One of the biggest issues I’ve come across in interviewing and assessment is bias. Hiring decisions can massively impact someone’s life and if candidates are being scored too generously or harshly it is a big problem. Most people don’t realise they are being biased, but with awareness on the topic growing the “ignorance is bliss” approach is becoming less and less acceptable.
After speaking to some incredibly talented individuals in resourcing and recruitment I realise I’m not the only person worried about bias in recruitment and people have started to talk about it more openly and want to take action.
Unfortunately bias can creep in to companies’ interview and assessment process. I’ve seen it in practice, when people intentionally discriminate against people who are different from them or who they stereotype as not being able to do the job. One factor contributing to this is focusing too heavily on “cultural fit”, which in some instances can lead to a homogeneous workforce. The problem of basing hiring on cultural fit can be compounded by internal job referral schemes, which can be a double edged sword. Great employees know other great people, but their peers inevitably have gone to the same school or university and end up having similar backgrounds. In some cases this can create an enjoyable working environment, but it is not the right way forward to build a successful company that can stand the test of time.
If you’re a startup or SME referrals might be the only way to find someone actually willing to join your team, but you can take steps to build a more diverse network and advertise as widely as possible for free*. For larger companies who have thousands of job applications using a referral scheme to streamline the recruitment process can have serious implications in the long run and it can turn interviews into a formality.
These final stages of the recruitment process are vital, whether it’s face to face interviews, assessment centres or realistic work simulations. If this part of the process is broken, it doesn’t matter how much effort you put in to attracting a diverse range of talented candidates at the start, the wrong people will get the job. Some companies try to minimise this risk by getting candidates to complete similar interviews multiple times with different interviewers, which can become a test of endurance for the candidate. This is not a great candidate experience and can result in talented candidates dropping out. An alternative to this laborious multiple interview approach is the panel interview which can be a nightmare to arrange and again can result in a poor experience for the candidate depending on the number of interviewers.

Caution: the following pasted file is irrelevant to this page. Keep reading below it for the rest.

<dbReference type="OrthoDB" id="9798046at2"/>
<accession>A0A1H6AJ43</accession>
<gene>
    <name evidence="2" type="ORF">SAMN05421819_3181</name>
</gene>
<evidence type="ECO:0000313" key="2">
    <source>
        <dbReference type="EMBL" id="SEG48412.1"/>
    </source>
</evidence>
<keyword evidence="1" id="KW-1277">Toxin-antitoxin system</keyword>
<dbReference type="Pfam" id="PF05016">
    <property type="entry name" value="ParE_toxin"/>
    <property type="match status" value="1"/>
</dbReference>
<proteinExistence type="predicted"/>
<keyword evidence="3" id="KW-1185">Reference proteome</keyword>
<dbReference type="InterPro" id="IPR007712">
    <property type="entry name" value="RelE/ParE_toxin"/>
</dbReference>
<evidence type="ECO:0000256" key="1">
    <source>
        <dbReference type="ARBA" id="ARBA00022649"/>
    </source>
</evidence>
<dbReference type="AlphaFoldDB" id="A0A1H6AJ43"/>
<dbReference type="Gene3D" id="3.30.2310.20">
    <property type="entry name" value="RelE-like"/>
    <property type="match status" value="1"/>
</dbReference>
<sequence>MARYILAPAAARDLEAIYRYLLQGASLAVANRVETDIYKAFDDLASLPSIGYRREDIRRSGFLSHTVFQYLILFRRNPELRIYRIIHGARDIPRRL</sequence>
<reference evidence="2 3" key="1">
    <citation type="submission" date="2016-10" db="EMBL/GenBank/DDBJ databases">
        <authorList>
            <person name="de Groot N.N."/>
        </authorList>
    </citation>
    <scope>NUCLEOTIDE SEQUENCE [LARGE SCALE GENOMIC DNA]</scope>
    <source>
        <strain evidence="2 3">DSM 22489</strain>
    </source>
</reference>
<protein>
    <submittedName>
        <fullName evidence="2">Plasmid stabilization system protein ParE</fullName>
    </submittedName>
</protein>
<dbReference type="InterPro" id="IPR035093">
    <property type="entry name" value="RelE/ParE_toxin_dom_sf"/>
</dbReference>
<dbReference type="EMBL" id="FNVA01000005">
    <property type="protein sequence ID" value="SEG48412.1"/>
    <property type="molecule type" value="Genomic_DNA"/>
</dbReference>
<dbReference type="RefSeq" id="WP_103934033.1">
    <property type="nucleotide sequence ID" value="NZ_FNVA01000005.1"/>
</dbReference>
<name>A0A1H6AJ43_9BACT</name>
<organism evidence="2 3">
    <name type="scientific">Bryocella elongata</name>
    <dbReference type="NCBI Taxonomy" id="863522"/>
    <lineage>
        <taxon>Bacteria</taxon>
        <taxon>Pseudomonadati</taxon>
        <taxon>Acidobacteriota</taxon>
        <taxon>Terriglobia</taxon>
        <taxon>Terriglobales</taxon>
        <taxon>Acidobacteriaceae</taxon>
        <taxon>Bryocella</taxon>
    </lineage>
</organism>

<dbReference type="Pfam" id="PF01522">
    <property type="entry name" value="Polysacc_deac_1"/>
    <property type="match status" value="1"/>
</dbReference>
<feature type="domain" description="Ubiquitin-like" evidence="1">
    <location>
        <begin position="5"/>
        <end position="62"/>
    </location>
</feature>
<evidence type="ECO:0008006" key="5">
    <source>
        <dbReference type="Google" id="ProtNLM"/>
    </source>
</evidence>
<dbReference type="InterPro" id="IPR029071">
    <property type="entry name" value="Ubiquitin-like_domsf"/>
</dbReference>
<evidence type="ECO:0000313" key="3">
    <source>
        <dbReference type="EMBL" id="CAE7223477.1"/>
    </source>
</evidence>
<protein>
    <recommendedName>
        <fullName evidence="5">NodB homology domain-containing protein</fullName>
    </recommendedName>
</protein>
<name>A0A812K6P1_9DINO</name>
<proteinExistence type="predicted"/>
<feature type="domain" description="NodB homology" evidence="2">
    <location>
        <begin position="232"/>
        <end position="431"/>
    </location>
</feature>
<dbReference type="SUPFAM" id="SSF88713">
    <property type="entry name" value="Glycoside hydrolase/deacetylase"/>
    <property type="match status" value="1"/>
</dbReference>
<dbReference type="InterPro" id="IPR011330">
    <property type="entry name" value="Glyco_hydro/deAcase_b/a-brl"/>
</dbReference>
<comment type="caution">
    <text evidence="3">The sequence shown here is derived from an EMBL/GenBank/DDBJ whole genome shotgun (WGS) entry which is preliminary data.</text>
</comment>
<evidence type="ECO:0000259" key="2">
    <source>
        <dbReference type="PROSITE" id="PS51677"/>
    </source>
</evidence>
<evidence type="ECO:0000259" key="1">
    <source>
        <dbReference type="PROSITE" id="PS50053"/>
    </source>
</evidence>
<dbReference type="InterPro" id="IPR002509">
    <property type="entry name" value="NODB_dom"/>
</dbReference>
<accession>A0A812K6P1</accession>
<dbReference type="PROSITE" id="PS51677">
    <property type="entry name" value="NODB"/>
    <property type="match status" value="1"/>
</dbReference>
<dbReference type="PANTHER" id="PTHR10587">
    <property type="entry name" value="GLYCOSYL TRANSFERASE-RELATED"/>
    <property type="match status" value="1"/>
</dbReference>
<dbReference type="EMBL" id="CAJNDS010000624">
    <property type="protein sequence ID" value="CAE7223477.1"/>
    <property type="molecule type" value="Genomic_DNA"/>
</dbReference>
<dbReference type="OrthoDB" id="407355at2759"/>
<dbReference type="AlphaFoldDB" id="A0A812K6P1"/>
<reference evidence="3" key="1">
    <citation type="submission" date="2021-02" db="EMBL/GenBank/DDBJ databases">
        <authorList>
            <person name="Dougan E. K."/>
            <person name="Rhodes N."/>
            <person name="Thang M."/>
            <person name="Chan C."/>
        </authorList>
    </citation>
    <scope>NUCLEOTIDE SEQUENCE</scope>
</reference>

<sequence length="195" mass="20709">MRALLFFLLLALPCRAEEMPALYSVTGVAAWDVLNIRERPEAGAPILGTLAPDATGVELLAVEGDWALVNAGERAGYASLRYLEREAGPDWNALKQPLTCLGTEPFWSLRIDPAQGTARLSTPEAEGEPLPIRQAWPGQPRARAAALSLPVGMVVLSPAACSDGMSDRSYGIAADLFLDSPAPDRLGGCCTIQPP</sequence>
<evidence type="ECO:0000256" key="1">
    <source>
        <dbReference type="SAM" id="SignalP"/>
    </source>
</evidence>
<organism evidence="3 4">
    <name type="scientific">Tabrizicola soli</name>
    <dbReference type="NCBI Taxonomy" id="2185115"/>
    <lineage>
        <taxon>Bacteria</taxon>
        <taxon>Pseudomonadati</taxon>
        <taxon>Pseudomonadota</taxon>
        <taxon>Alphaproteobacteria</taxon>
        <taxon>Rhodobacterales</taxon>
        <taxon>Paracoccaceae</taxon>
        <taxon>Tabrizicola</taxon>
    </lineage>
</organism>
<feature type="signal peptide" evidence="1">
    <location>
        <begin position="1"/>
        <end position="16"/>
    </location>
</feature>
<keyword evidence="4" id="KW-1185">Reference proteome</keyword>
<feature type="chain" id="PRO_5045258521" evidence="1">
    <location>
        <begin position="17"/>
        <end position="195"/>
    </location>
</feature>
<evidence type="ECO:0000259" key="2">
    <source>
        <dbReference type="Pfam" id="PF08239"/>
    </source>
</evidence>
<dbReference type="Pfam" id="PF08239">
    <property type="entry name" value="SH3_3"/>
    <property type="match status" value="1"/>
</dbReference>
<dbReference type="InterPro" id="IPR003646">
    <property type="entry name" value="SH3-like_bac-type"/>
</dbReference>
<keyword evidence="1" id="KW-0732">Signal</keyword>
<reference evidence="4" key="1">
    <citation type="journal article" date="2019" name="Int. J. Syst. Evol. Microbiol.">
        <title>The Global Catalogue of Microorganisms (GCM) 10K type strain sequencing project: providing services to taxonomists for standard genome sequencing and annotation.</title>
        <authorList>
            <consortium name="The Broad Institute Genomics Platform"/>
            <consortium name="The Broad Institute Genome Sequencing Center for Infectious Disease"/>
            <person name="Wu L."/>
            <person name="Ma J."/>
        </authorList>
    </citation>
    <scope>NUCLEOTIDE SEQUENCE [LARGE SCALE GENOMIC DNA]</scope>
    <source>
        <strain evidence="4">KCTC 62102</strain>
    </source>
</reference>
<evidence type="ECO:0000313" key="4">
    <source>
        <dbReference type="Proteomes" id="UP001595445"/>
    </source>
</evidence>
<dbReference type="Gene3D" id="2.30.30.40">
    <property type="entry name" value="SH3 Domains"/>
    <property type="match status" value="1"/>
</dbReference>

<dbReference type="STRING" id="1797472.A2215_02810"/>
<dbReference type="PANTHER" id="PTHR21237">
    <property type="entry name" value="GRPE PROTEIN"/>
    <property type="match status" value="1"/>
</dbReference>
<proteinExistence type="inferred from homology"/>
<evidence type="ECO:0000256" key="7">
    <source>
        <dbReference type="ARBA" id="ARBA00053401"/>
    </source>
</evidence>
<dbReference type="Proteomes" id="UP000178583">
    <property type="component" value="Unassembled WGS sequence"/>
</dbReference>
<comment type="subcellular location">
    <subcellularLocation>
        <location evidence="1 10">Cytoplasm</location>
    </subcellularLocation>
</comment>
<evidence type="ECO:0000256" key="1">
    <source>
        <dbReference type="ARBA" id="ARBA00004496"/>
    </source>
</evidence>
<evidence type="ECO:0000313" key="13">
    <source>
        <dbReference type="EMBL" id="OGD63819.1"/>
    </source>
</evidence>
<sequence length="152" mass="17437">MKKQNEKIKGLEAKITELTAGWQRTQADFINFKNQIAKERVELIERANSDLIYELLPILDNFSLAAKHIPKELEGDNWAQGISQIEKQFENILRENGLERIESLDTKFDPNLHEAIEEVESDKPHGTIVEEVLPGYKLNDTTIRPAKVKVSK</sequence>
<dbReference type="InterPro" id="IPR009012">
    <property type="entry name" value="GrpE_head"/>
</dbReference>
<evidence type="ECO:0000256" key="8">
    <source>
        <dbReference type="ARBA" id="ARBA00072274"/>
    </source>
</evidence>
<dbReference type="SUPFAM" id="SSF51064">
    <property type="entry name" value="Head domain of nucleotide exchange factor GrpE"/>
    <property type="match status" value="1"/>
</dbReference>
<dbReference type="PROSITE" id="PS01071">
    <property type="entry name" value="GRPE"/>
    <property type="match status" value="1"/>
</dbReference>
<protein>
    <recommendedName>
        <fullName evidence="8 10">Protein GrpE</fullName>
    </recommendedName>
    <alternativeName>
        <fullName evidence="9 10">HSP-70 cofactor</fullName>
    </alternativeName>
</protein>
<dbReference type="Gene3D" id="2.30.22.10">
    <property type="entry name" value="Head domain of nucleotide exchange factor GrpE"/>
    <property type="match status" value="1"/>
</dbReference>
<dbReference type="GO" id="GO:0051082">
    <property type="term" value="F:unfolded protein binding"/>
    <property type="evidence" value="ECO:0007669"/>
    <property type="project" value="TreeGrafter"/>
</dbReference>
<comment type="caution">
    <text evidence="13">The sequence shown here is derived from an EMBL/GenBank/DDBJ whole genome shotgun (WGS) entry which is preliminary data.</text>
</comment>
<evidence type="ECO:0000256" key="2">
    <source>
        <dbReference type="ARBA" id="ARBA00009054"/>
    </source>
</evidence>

A robust approach to interviewing and assessment are key if companies want to hire and retain the best people and to create a diverse workforce. Unstructured interviews and intuition alone is not going to succeed in the long run.
One of my favourite clients practiced what they preached and tried to minimise bias in the workplace. Their core competency wasn’t “Understanding diversity” it was respecting it. All too often employers can just ask for an understanding of diversity and expect a textbook answer in some sort of checkbox exercise. This client went a step further in their interviews and role plays and assessed candidates on whether they would stand up for what was right and challenge someone to respect other people no matter what their backgrounds or beliefs were. This was a key trait new hires needed to succeed being based in an incredibly diverse working environment with people from a range of different backgrounds.
The above approach is one way of minimising bias but there are also a range of products out there to help companies at different stages of their recruitment process; from gender bias decoding apps to help you find subtle bias in your job adverts, blind CV sifting and anonymous applications through to automated CV searching & screening using AI.
At Equitas we want to help companies reduce bias at the final stage of the recruitment process. Using a digital approach to ensure interviews and assessments are structured and consistent, improving the accountability of interviewers and making that last stage of your recruitment process more engaging for everyone involved. We’re always willing to talk to anyone about interviewing, assessment, recruitment or HR Tech so feel free to reach out.
For anyone interested in finding out more about bias there was a fantastic series in the Guardian at the end of last year that highlighted the wider impact of bias in the UK beyond recruitment.
*A great article referral from Hung Lee’s recruiting brainfood for free job postings sites was – 50 Free Job Posting Sites – an easy and free way for anyone wanting to advertise to a wider pool of job seekers.